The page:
Wed, Nov 27, 2013 - Page 7 News List

Tickets for Monty Python reunion sell out in 43.5 seconds

The Guardian, LONDON

Two of the members of the original cast of the Monty Python comedy team, Terry Gilliam, left, and John Cleese, pose for photographers in London, England, on Thursday last week.

Photo: Reuters

It took longer for Michael Palin’s homicidal barber to reveal himself as a man yearning for a brighter life as a lumberjack who presses wildflowers, puts on women’s clothing and hangs around in bars.

Four times as long, in fact, as it was revealed on Monday that tickets for what had been billed as the only date for Monty Python’s reunion sold out in just 43.5 seconds. Four extra dates were immediately added, and these sold out in 55 minutes.

The speed of the sale was not a huge surprise. The newly announced shows represent easily the most clamored-for of any comedy reunions.

It came just 24 hours after John Cleese hinted at further performances.

“It’ll just depend on how the tickets do,” he told Andrew Marr on BBC TV. “If we can add some shows we will.”

The reunion was announced in London last week at a press conference given by Cleese, Palin, Terry Jones, Terry Gilliam and Eric Idle, who is to direct.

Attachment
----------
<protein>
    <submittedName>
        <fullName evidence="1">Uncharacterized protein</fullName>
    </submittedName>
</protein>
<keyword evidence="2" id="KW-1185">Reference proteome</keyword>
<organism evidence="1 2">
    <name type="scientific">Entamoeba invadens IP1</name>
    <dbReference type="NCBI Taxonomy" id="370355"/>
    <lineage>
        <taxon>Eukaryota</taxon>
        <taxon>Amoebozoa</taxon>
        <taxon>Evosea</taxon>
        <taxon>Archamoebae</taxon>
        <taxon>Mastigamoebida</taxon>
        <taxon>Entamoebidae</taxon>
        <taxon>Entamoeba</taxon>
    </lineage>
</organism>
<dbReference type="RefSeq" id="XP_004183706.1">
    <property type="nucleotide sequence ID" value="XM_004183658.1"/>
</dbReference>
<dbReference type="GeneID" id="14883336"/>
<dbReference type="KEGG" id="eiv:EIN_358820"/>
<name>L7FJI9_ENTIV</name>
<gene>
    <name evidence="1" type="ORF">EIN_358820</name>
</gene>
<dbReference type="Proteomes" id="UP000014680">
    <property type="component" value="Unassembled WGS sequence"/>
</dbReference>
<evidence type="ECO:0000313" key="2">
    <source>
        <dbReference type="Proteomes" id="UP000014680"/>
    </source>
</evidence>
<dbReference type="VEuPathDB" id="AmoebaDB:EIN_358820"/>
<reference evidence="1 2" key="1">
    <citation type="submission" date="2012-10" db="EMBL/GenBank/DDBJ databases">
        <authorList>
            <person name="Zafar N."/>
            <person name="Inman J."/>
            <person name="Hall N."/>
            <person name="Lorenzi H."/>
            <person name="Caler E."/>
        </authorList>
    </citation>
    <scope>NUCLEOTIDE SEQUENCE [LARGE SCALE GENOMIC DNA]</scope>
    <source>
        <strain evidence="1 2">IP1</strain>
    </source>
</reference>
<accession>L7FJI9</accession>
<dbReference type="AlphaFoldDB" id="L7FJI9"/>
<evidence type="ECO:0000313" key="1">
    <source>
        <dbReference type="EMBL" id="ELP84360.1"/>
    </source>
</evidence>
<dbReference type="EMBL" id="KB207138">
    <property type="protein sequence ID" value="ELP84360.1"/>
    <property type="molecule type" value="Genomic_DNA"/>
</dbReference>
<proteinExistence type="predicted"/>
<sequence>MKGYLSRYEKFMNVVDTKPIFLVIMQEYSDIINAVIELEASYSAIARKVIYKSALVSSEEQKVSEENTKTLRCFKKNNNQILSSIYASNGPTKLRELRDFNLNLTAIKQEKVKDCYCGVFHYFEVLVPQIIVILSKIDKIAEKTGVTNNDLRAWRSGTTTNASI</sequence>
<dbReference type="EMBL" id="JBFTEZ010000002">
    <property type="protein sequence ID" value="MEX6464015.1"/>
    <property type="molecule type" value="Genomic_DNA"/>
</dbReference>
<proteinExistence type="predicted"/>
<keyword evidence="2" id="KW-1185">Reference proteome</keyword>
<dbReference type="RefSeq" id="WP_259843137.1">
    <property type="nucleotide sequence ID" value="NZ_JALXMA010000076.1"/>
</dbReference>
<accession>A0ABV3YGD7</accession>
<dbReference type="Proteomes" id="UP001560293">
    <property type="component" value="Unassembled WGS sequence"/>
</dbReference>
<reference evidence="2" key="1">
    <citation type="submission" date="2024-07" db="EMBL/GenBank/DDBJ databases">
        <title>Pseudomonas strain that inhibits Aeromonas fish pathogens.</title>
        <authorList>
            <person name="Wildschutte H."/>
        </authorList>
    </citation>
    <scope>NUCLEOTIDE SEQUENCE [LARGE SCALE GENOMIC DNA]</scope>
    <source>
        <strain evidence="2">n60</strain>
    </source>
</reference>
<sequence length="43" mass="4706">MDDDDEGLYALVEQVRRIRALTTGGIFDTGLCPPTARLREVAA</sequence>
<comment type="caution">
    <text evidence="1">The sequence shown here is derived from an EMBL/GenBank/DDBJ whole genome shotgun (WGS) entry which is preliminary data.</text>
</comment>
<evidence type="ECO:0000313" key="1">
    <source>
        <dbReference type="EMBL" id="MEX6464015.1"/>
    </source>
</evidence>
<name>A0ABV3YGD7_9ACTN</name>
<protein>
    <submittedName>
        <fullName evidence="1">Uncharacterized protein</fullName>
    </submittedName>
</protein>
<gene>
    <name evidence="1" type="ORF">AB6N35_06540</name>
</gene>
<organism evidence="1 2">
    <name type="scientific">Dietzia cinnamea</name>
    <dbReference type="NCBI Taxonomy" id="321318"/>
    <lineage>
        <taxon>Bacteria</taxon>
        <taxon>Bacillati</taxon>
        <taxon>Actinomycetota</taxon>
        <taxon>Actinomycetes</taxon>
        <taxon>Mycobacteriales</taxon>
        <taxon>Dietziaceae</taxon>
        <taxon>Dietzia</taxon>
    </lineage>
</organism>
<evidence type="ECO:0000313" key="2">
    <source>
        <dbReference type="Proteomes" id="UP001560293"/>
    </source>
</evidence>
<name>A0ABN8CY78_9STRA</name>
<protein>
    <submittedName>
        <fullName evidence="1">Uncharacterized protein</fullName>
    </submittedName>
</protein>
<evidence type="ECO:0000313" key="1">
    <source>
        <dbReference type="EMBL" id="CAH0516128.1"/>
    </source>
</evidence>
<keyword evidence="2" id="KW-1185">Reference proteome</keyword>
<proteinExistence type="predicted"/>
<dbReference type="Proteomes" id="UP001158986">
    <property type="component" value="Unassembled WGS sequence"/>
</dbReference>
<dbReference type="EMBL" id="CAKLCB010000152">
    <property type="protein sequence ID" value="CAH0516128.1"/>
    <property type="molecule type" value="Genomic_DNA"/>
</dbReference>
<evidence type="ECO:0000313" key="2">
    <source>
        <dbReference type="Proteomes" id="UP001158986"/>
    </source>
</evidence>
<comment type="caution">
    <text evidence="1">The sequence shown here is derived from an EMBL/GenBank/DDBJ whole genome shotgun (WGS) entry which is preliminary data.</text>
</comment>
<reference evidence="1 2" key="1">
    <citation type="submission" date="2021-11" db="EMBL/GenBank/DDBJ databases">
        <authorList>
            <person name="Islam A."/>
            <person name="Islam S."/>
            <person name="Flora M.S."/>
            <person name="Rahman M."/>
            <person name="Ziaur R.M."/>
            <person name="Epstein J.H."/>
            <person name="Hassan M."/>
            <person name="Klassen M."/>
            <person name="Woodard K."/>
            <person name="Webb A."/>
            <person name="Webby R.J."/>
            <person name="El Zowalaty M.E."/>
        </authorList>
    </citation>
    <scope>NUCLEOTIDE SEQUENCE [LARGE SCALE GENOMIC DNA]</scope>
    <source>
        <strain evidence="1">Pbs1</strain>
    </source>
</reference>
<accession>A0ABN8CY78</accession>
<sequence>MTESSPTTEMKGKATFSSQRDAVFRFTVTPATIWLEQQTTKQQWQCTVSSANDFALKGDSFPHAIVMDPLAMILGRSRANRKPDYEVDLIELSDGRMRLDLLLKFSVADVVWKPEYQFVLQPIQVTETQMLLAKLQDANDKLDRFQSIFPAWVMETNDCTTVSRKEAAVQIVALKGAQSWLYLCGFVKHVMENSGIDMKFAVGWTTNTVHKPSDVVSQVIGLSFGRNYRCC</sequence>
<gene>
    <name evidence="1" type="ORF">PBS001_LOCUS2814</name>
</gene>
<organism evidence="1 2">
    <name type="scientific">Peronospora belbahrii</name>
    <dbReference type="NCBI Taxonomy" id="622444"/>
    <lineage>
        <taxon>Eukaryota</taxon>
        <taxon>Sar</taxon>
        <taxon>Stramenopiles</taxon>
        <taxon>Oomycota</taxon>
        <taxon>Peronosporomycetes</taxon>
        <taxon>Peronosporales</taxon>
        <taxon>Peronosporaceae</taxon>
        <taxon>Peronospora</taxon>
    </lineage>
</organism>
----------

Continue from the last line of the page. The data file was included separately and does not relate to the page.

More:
It was initially said to be one night on July 1 at the O2 in London. On Sunday, Cleese said if there was a demand for more shows they would do them, not least because it would be a costly show to put on, with “at least 20 dancers.”

There will undoubtedly be people in next summer’s audiences mouthing every word uttered on stage and Cleese acknowledged they had to be very careful about including new material.

“It’s like a rock concert and when people go to rock concerts they want to hear the old songs, and they are actually literally disappointed if you do new material,” he said.

The reunion is a long time coming. It was 33 years ago that the Pythons last performed live on stage — at the Hollywood Bowl — and nearly 40 years since their last UK performances.

The shows next year will be called One Down Five to Go, a reference to missing Python Graham Chapman, who died aged 48 in 1989.

Cleese said it would be fun.

“When we get together we laugh more than we do at any other time of our lives,” he said.

This story has been viewed 853 times.
TOP top